This entire process must be done in a timely manner. Timely means establishing the opportunity within a couple of days and reporting the results during the week after the promotional period has ended. The tools to support this speed of retrieval and analysis may not be part of your existing database support package. That means you have an extended time period to evaluate various database tool sets and select the one that works best for you. This technical priority should be moved to the top of your systems programming task list. You should also consider how you would move a subset of this data to create a file that your CPG partners could access.
I have avoided the issue of how to deliver customer-specific merchandising messages. There are a number of current alternatives. Of course, the most obvious is the Internet. If you have a Web site, you can use it to identify customers and present them with these targeted promotions. The promotions can be queued at the customers' home stores as coupons in the POS system for delivery to any household member—if you can link card numbers to a household.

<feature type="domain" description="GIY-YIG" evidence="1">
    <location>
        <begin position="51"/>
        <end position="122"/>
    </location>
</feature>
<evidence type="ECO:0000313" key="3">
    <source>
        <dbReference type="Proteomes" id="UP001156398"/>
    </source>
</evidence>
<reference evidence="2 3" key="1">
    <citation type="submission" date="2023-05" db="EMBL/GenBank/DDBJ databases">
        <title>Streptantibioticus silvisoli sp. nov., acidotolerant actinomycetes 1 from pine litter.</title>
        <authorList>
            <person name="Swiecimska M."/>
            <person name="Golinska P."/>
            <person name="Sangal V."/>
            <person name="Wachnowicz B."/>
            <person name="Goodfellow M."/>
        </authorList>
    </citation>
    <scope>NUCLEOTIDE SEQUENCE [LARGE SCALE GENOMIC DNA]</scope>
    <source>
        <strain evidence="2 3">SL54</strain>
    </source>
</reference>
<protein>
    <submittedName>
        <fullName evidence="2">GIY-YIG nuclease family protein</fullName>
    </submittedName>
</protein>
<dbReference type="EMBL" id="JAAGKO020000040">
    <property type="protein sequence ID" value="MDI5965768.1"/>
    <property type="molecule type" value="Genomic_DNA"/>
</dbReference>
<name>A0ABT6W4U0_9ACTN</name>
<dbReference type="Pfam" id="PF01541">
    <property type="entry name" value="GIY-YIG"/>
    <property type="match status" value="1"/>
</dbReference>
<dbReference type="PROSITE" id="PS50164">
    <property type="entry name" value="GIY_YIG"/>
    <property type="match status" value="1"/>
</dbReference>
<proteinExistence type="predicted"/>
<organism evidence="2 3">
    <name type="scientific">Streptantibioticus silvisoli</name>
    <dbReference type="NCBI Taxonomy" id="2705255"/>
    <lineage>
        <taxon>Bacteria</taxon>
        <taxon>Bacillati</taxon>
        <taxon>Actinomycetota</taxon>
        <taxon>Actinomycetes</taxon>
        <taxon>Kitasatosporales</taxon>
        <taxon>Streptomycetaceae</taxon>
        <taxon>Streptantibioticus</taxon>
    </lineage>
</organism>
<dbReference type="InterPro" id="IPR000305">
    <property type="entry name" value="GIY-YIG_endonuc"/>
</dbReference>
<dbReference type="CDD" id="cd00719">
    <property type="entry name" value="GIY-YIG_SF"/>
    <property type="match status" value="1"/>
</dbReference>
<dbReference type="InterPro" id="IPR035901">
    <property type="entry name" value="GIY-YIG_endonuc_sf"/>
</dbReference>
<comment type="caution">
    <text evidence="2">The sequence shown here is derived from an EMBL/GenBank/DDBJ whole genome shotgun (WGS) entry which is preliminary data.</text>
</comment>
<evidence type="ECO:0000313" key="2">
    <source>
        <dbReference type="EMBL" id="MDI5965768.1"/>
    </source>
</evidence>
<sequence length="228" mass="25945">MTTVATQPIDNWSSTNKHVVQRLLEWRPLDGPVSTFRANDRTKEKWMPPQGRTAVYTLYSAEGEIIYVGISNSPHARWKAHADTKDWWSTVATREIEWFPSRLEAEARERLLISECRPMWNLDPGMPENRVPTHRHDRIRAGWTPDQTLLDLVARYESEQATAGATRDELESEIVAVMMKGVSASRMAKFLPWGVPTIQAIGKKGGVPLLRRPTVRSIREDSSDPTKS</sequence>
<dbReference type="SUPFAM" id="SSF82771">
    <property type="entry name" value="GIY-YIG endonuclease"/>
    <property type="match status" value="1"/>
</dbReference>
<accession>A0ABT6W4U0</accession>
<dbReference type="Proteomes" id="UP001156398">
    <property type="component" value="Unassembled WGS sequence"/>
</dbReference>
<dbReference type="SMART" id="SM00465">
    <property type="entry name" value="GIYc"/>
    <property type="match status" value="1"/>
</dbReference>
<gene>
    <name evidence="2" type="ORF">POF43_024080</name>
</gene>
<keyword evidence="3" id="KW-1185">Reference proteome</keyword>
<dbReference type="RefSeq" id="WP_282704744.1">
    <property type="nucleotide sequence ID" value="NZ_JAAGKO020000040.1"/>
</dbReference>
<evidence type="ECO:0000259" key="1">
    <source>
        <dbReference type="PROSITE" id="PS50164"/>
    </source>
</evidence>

A kiosk can be used at the store for the same purpose. Marsh Supermarkets recently introduced the MyMarsh Interactive Shopping System in selected stores. It uses a touchscreen kiosk at the POS to deliver personalized incentives in addition to those offered to all customers through the loyalty card program. While Marsh has not released results, you can expect other retailers to try this approach.
I am confident that during the next six months you will begin to read of new technological delivery mechanisms that are being evaluated and even rolled out throughout the United States and Europe. These new offerings will be integrated with the consumer's shopping experience and with a number of interrelated facilities offered throughout the store.
Terminals will be carried by customers or attached to shopping carts. These consumer terminals will allow the retailer to target promotions and provide new services such as electronic shopping lists and kiosks that will take orders. They will also expedite checkout.
These facilities will be bundled into a single, integrated experience to encourage all customers to use them. Other in-store technologies require use by a relatively small proportion of customers to achieve "success." To achieve good productivity of promotional funds, the CPG companies need to know that they can reach the majority of the shoppers in the store who meet their objectives. That means that to achieve a productive environment the technology must become ubiquitous with shopping in your store. This future is around the corner. Will you be ready?